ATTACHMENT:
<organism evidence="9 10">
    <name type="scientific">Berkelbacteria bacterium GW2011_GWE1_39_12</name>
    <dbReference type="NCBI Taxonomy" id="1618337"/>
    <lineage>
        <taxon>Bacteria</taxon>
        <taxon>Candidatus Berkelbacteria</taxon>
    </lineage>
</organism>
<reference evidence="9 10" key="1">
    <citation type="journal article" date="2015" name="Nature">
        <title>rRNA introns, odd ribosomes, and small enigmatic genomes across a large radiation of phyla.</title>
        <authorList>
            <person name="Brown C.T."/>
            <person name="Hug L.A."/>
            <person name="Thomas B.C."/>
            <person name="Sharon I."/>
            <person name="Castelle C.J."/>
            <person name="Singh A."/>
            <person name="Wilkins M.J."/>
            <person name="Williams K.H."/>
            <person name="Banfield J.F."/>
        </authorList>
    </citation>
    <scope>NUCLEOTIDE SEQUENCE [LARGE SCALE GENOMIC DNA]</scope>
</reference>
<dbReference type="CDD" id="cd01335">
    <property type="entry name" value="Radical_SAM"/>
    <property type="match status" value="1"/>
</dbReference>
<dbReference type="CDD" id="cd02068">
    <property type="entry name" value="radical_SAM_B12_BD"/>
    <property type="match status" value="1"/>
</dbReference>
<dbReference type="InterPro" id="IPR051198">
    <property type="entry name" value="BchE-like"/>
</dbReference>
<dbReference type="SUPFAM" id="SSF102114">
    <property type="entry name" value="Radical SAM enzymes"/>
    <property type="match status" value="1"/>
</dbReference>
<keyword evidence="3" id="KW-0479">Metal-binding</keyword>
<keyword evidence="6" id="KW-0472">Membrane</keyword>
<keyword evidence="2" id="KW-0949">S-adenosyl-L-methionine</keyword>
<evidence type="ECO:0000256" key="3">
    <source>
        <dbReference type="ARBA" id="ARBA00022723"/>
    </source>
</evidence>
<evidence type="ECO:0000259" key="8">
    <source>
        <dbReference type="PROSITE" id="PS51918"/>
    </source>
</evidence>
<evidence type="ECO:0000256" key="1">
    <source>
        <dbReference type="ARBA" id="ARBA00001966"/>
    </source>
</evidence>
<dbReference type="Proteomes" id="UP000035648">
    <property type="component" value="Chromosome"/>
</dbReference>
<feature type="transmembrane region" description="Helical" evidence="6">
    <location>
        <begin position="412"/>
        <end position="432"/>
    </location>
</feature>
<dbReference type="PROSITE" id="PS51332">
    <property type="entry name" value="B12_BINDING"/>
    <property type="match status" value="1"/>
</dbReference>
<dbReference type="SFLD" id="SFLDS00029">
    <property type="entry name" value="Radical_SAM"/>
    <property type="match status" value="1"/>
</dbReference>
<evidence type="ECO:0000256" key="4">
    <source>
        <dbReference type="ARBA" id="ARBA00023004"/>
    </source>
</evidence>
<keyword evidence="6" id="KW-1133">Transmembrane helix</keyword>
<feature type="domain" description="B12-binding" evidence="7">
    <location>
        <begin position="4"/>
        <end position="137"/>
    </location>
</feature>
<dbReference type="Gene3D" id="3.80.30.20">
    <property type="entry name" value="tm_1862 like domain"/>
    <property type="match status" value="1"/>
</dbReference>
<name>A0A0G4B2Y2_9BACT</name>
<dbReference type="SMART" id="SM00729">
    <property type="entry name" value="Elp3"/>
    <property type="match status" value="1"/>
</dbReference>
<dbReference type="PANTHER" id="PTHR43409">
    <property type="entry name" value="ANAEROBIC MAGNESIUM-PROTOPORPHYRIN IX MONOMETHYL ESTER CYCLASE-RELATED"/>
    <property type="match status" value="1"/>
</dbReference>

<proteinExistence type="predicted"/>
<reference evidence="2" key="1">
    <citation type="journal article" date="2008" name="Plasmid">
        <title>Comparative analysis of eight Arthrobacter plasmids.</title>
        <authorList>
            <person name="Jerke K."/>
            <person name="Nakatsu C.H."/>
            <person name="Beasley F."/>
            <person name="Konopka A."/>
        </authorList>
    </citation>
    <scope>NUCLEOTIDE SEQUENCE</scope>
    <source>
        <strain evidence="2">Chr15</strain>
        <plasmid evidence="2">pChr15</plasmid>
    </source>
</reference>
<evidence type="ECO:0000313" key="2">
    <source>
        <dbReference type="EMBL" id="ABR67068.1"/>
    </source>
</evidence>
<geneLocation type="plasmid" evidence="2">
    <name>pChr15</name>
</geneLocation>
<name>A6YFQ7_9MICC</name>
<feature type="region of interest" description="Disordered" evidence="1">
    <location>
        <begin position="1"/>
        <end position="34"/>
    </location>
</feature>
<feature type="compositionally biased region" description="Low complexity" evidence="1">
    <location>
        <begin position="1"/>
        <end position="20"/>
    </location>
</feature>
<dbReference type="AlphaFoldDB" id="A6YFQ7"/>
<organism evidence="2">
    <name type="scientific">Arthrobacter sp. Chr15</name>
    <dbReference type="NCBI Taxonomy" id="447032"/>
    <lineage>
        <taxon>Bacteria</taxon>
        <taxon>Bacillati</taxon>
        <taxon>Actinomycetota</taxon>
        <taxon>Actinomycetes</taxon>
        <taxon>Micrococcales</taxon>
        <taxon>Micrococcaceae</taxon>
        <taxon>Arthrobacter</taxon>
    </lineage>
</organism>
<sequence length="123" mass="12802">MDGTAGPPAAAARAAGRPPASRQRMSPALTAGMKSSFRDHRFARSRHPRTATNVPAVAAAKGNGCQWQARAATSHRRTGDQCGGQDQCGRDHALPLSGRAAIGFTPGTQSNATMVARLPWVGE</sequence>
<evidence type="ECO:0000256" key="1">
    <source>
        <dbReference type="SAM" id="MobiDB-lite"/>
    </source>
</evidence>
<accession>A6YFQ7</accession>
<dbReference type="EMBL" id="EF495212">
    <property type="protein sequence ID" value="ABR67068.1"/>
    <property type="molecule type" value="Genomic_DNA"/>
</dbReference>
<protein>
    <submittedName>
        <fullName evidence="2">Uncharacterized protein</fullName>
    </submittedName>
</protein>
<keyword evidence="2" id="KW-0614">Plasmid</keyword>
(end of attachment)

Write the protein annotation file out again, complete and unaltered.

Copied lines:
<organism evidence="9 10">
    <name type="scientific">Berkelbacteria bacterium GW2011_GWE1_39_12</name>
    <dbReference type="NCBI Taxonomy" id="1618337"/>
    <lineage>
        <taxon>Bacteria</taxon>
        <taxon>Candidatus Berkelbacteria</taxon>
    </lineage>
</organism>
<reference evidence="9 10" key="1">
    <citation type="journal article" date="2015" name="Nature">
        <title>rRNA introns, odd ribosomes, and small enigmatic genomes across a large radiation of phyla.</title>
        <authorList>
            <person name="Brown C.T."/>
            <person name="Hug L.A."/>
            <person name="Thomas B.C."/>
            <person name="Sharon I."/>
            <person name="Castelle C.J."/>
            <person name="Singh A."/>
            <person name="Wilkins M.J."/>
            <person name="Williams K.H."/>
            <person name="Banfield J.F."/>
        </authorList>
    </citation>
    <scope>NUCLEOTIDE SEQUENCE [LARGE SCALE GENOMIC DNA]</scope>
</reference>
<dbReference type="CDD" id="cd01335">
    <property type="entry name" value="Radical_SAM"/>
    <property type="match status" value="1"/>
</dbReference>
<dbReference type="CDD" id="cd02068">
    <property type="entry name" value="radical_SAM_B12_BD"/>
    <property type="match status" value="1"/>
</dbReference>
<dbReference type="InterPro" id="IPR051198">
    <property type="entry name" value="BchE-like"/>
</dbReference>
<dbReference type="SUPFAM" id="SSF102114">
    <property type="entry name" value="Radical SAM enzymes"/>
    <property type="match status" value="1"/>
</dbReference>
<keyword evidence="3" id="KW-0479">Metal-binding</keyword>
<keyword evidence="6" id="KW-0472">Membrane</keyword>
<keyword evidence="2" id="KW-0949">S-adenosyl-L-methionine</keyword>
<evidence type="ECO:0000256" key="3">
    <source>
        <dbReference type="ARBA" id="ARBA00022723"/>
    </source>
</evidence>
<evidence type="ECO:0000259" key="8">
    <source>
        <dbReference type="PROSITE" id="PS51918"/>
    </source>
</evidence>
<evidence type="ECO:0000256" key="1">
    <source>
        <dbReference type="ARBA" id="ARBA00001966"/>
    </source>
</evidence>
<dbReference type="Proteomes" id="UP000035648">
    <property type="component" value="Chromosome"/>
</dbReference>
<feature type="transmembrane region" description="Helical" evidence="6">
    <location>
        <begin position="412"/>
        <end position="432"/>
    </location>
</feature>
<dbReference type="PROSITE" id="PS51332">
    <property type="entry name" value="B12_BINDING"/>
    <property type="match status" value="1"/>
</dbReference>
<dbReference type="SFLD" id="SFLDS00029">
    <property type="entry name" value="Radical_SAM"/>
    <property type="match status" value="1"/>
</dbReference>
<evidence type="ECO:0000256" key="4">
    <source>
        <dbReference type="ARBA" id="ARBA00023004"/>
    </source>
</evidence>
<keyword evidence="6" id="KW-1133">Transmembrane helix</keyword>
<feature type="domain" description="B12-binding" evidence="7">
    <location>
        <begin position="4"/>
        <end position="137"/>
    </location>
</feature>
<dbReference type="Gene3D" id="3.80.30.20">
    <property type="entry name" value="tm_1862 like domain"/>
    <property type="match status" value="1"/>
</dbReference>
<name>A0A0G4B2Y2_9BACT</name>
<dbReference type="SMART" id="SM00729">
    <property type="entry name" value="Elp3"/>
    <property type="match status" value="1"/>
</dbReference>
<dbReference type="PANTHER" id="PTHR43409">
    <property type="entry name" value="ANAEROBIC MAGNESIUM-PROTOPORPHYRIN IX MONOMETHYL ESTER CYCLASE-RELATED"/>
    <property type="match status" value="1"/>
</dbReference>

<proteinExistence type="predicted"/>
<reference evidence="2" key="1">
    <citation type="journal article" date="2008" name="Plasmid">
        <title>Comparative analysis of eight Arthrobacter plasmids.</title>
        <authorList>
            <person name="Jerke K."/>
            <person name="Nakatsu C.H."/>
            <person name="Beasley F."/>
            <person name="Konopka A."/>
        </authorList>
    </citation>
    <scope>NUCLEOTIDE SEQUENCE</scope>
    <source>
        <strain evidence="2">Chr15</strain>
        <plasmid evidence="2">pChr15</plasmid>
    </source>
</reference>
<evidence type="ECO:0000313" key="2">
    <source>
        <dbReference type="EMBL" id="ABR67068.1"/>
    </source>
</evidence>
<geneLocation type="plasmid" evidence="2">
    <name>pChr15</name>
</geneLocation>
<name>A6YFQ7_9MICC</name>
<feature type="region of interest" description="Disordered" evidence="1">
    <location>
        <begin position="1"/>
        <end position="34"/>
    </location>
</feature>
<feature type="compositionally biased region" description="Low complexity" evidence="1">
    <location>
        <begin position="1"/>
        <end position="20"/>
    </location>
</feature>
<dbReference type="AlphaFoldDB" id="A6YFQ7"/>
<organism evidence="2">
    <name type="scientific">Arthrobacter sp. Chr15</name>
    <dbReference type="NCBI Taxonomy" id="447032"/>
    <lineage>
        <taxon>Bacteria</taxon>
        <taxon>Bacillati</taxon>
        <taxon>Actinomycetota</taxon>
        <taxon>Actinomycetes</taxon>
        <taxon>Micrococcales</taxon>
        <taxon>Micrococcaceae</taxon>
        <taxon>Arthrobacter</taxon>
    </lineage>
</organism>
<sequence length="123" mass="12802">MDGTAGPPAAAARAAGRPPASRQRMSPALTAGMKSSFRDHRFARSRHPRTATNVPAVAAAKGNGCQWQARAATSHRRTGDQCGGQDQCGRDHALPLSGRAAIGFTPGTQSNATMVARLPWVGE</sequence>
<evidence type="ECO:0000256" key="1">
    <source>
        <dbReference type="SAM" id="MobiDB-lite"/>
    </source>
</evidence>
<accession>A6YFQ7</accession>
<dbReference type="EMBL" id="EF495212">
    <property type="protein sequence ID" value="ABR67068.1"/>
    <property type="molecule type" value="Genomic_DNA"/>
</dbReference>
<protein>
    <submittedName>
        <fullName evidence="2">Uncharacterized protein</fullName>
    </submittedName>
</protein>
<keyword evidence="2" id="KW-0614">Plasmid</keyword>